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  3. For those of you attending the International Lung Cancer Survivorship Conference in Washington, DC, April 26-28, be sure to attend the Survivor Expo on Friday, April 26, from 12:00-4:00PM. The Expo will be an informal, open session for participants to explore booths, vendors, and activities, all with information on how to live well with lung cancer. Booths will feature information on integrative medicine, taking care of yourself, healing, work and legal, family, and research/therapeutics. Participants are also invited to complete conference check-in during this time. Come to check out the booths, have professional headshots taken, watch cooking demonstrations, and try out pulmonary rehabilitation exercises. View the full list of exciting vendors and demonstrations: Demonstration Schedule.pdf Vendor Tables Info.pdf
  4. Hi Eugenia- I responded in the other post. Be strong. M.
  5. Hi Eugenia- I’m an ALKie mutant taking Alectinib. In mutant land the EGFR is one of the best studied so I would have complete confidence in the doc’s recommendation for Tarceva. “Back in the day” (like last year) Tarceva was a first line EGFR therapy. It works well for most people over a long term. In ALK there’s a concept of when there is disease progression on Alectinib to try an older inhibitor as a second line. Not the same as side effects though but you get the idea. “Older” inhibitors do work well. One long term EGFR survivor is Diana Lindsay. She wrote the book “ Something More Than Hope”. It could easily be retitled to “The Mutant Survivors Guide”. In the book she speaks about her ride on Tarceva quite a bit. I’m also wondering if after Tarceva the Tagrisso might be tried again in the future. You might want to ask about that. You might want to contact the Bonnie J Addario Foundation for some advice. There are a number of EGFR survivors in the YouTube Living Room. Facebook also has a large EGFR community too. A second opinion might also be considered as well. Part of me wonders if the pneumonitis was really the Tagrisso or maybe the Keytruda?? I only had one hit of the triple combo. After about a week, the coughing fits were even worse (I also had pneumonitis) to the point I briefly considered no treatment. We thought the Keytruda was the culprit. Hold onto your hope- there’s about 900 clinical trials for EGFR with the innovative emerging quickly. Who knows at this rate in the next year Tagrisso can become “so last season” as there will soon be a next generation of inhibitors that will likely leapfrog it. How are your parents coping? Attitude is so critical in managing this disease. I really understand the stress your Dad is under- my hubby nearly collapsed when I was diagnosed. He didn’t really know how to cook anything other than pasta & scrambled eggs. He’s my sous chef now having taking a love to the instapot. As I felt better- so did he- even though he grumbles about doing the food shopping & cleaning bathrooms. 😋 Keep us posted - my prayers for your family. Hugs! Michelle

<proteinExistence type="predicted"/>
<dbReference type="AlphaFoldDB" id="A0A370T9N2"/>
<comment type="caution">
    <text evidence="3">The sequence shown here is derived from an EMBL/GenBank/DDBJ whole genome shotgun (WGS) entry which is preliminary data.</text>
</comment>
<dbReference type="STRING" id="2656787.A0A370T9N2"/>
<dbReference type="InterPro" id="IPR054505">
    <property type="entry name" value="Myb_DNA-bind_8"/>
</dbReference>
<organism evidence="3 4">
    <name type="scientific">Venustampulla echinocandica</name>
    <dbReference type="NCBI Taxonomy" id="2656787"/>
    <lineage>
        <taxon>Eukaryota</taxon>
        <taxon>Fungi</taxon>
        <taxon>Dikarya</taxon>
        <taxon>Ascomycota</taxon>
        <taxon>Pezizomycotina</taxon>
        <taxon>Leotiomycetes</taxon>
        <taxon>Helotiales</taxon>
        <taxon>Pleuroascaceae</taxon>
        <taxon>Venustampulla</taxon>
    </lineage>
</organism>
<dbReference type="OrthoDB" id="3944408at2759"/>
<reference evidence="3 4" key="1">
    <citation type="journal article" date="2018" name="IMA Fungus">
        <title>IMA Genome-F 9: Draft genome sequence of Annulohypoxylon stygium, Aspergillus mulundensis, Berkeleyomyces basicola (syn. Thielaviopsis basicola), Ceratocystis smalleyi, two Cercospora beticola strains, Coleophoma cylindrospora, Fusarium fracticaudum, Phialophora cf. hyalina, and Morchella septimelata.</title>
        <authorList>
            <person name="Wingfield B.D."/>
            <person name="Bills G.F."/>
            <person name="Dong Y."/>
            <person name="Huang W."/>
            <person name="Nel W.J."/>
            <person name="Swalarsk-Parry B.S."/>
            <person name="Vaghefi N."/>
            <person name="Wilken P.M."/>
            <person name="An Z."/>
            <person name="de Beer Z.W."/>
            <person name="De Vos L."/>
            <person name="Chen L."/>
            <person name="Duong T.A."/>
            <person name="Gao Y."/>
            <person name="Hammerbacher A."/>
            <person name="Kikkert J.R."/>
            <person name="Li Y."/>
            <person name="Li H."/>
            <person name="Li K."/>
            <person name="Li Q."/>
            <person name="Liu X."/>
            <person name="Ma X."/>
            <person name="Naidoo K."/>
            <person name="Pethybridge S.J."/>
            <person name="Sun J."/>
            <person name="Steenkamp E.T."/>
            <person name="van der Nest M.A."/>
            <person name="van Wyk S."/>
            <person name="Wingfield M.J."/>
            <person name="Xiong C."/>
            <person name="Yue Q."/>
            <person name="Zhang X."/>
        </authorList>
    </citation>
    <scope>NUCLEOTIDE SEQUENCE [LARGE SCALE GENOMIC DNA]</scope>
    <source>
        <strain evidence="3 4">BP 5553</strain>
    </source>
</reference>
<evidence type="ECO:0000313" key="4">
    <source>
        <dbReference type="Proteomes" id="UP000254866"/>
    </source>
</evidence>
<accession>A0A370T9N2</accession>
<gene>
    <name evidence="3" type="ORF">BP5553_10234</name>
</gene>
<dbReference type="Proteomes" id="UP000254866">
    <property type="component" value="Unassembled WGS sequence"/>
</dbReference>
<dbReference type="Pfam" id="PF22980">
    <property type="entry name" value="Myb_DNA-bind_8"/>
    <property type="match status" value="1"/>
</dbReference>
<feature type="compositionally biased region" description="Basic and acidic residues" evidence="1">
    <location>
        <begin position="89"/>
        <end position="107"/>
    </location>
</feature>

6. Hey Steff- Will take whatever good news we can get & NED is our best friend! Thanks for sharing! Any concerts planned this summer? Happy Trails! Michelle
  7. Good luck Barb and Tomm!
  8. Alternative medicine is more accepted nowadays due to its promising results unlike pharmaceutical medicine, alternative medicine doesn’t give a negative effect such as kidney and liver problems when it comes to long term use. As for my alternative medicine usage, I use medical marijuana. The different strain has a variety of uses and effects depending on your needs. Like this marijuana strain (edited).This strain has a very potent effect on chronic pains like back pain and joint pain and a lot more. The benefits of marijuana, specifically the CBD cannabinoid, are undeniable. Let's take a look at all of the ways CBD is helping patients every day.